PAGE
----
The Indian government has no immediate plans or proposals to institute a scheme of ‘unversal basic income’ in place of the myriad social welfare scheme run by the country at present, the finance ministry said in response to a query.
The clarification that there is ‘no proposal for a universal basic income scheme’ comes in the wake of a similar idea floated by this year’s Economic Survey of India, the annual pre-budget document released by the same ministry documenting the condition of the economy.
“The universal basic income (scheme) must be embraced in a deliberate, phased manner as it allows reform to occur incrementally — weighing the costs and benefits at every step,” the economic survey, tabled last month, said.
India spends about 4 trillion rupees on various subsidy programs such as those on fertilizers, food rations, fuel and so on. In addition, it spends another equivalent or higher amount of other ‘free’ schemes for the poor, such as the National Health Mission, free hospitals and so on.
Out of the total budget of around 18 trillion rupees, about half is estimated to go towards services — such as posts, education, hospitals, culture and so on — for which the money can be obtained from the users via service charges. The remaining goes towards services for which money can be easily obtained from users — such as defence, funding of strategic and higher research and so on.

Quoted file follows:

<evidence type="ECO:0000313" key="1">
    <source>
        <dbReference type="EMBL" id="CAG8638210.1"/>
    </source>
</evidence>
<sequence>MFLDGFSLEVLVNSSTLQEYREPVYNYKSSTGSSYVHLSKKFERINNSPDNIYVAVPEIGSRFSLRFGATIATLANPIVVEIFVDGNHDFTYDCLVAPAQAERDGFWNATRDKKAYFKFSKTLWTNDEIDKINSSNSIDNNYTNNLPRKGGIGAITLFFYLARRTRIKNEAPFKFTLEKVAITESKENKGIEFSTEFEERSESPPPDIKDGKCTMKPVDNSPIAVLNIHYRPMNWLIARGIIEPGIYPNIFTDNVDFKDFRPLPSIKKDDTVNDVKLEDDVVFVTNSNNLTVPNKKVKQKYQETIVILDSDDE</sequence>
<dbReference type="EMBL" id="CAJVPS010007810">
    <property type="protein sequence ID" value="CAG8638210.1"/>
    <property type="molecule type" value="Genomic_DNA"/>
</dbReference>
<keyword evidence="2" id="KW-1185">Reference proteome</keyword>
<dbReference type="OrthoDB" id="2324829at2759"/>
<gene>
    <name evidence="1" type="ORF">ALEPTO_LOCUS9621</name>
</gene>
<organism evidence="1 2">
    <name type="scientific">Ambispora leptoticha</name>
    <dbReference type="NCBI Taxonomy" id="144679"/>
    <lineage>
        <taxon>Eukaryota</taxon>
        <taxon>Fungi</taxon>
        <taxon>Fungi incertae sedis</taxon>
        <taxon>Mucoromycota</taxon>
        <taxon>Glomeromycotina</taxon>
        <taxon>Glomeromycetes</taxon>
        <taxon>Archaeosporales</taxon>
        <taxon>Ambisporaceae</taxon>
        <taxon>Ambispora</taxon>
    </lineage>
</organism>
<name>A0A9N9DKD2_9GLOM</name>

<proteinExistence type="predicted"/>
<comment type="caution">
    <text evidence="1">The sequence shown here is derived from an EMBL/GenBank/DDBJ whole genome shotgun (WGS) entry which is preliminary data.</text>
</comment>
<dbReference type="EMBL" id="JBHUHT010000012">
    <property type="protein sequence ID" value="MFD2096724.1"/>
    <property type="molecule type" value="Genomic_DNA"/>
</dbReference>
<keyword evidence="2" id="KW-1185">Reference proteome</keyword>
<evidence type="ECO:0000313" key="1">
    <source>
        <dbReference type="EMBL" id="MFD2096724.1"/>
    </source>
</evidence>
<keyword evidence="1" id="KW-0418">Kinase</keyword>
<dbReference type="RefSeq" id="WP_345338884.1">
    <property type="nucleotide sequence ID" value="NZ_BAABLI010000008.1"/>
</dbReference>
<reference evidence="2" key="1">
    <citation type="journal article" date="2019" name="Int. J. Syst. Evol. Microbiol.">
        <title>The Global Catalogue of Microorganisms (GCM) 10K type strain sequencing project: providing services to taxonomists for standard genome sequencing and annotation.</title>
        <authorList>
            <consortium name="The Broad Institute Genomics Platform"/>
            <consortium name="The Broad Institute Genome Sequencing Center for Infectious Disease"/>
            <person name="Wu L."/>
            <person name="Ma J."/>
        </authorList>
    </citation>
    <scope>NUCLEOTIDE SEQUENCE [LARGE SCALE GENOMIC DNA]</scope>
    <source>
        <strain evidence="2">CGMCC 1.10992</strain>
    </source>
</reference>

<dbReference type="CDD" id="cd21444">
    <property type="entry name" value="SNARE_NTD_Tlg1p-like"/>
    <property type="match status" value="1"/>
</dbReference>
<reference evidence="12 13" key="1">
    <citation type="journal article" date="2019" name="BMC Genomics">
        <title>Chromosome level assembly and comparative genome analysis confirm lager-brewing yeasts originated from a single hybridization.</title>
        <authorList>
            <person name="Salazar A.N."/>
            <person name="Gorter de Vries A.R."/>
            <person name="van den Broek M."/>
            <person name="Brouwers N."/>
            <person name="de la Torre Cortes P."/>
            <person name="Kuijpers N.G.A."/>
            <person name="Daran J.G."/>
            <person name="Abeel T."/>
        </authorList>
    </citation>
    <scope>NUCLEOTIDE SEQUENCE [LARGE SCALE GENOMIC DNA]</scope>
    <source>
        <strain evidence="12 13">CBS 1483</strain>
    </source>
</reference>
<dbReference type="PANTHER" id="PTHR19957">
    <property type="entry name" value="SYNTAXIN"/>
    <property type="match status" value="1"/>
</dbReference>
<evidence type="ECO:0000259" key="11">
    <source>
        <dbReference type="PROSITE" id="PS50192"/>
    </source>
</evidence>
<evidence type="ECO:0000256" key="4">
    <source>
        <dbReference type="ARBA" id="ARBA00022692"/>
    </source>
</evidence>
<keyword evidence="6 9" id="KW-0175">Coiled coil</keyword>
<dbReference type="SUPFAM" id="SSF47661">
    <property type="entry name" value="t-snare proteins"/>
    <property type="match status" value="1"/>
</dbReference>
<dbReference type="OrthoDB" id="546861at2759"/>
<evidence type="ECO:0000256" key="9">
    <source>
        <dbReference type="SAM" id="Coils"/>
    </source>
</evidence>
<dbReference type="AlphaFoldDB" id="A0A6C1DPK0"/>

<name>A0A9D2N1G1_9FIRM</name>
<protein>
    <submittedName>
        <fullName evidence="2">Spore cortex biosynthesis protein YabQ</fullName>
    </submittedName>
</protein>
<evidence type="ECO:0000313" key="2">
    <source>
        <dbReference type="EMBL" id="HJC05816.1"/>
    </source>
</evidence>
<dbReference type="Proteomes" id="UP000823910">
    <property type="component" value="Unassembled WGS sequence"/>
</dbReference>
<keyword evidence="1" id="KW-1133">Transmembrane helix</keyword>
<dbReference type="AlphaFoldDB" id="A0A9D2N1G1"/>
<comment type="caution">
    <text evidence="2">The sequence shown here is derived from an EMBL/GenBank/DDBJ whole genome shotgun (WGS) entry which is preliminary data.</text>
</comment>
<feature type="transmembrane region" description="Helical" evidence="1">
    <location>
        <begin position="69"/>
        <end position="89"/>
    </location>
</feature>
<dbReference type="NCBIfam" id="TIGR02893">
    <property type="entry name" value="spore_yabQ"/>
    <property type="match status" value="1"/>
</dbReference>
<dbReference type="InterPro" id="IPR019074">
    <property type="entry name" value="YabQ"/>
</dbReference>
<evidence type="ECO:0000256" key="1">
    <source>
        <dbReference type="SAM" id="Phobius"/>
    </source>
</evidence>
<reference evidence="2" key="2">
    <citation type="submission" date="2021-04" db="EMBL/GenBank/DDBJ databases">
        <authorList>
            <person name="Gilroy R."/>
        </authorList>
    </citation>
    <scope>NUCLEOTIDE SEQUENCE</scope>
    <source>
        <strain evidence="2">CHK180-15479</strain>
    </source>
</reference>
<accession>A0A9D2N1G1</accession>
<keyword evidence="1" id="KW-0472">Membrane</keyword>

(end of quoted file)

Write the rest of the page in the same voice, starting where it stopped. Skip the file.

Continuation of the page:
However, if the Rs 9 trillion is directly provided to the citizens, each family of four will get only around Rs 2,500 a month.
On the other hand, its proponents believe that the scheme of transferring money to citizens instead of goods and services will result in zero leakage. At present, subsidy programs such as the food distribution scheme — which costs over Rs 1 trillion per year, and the fertilizer subsidy program — which costs around Rs 700 bln per year — have reputations of being very inefficient due to leakages in the supply system.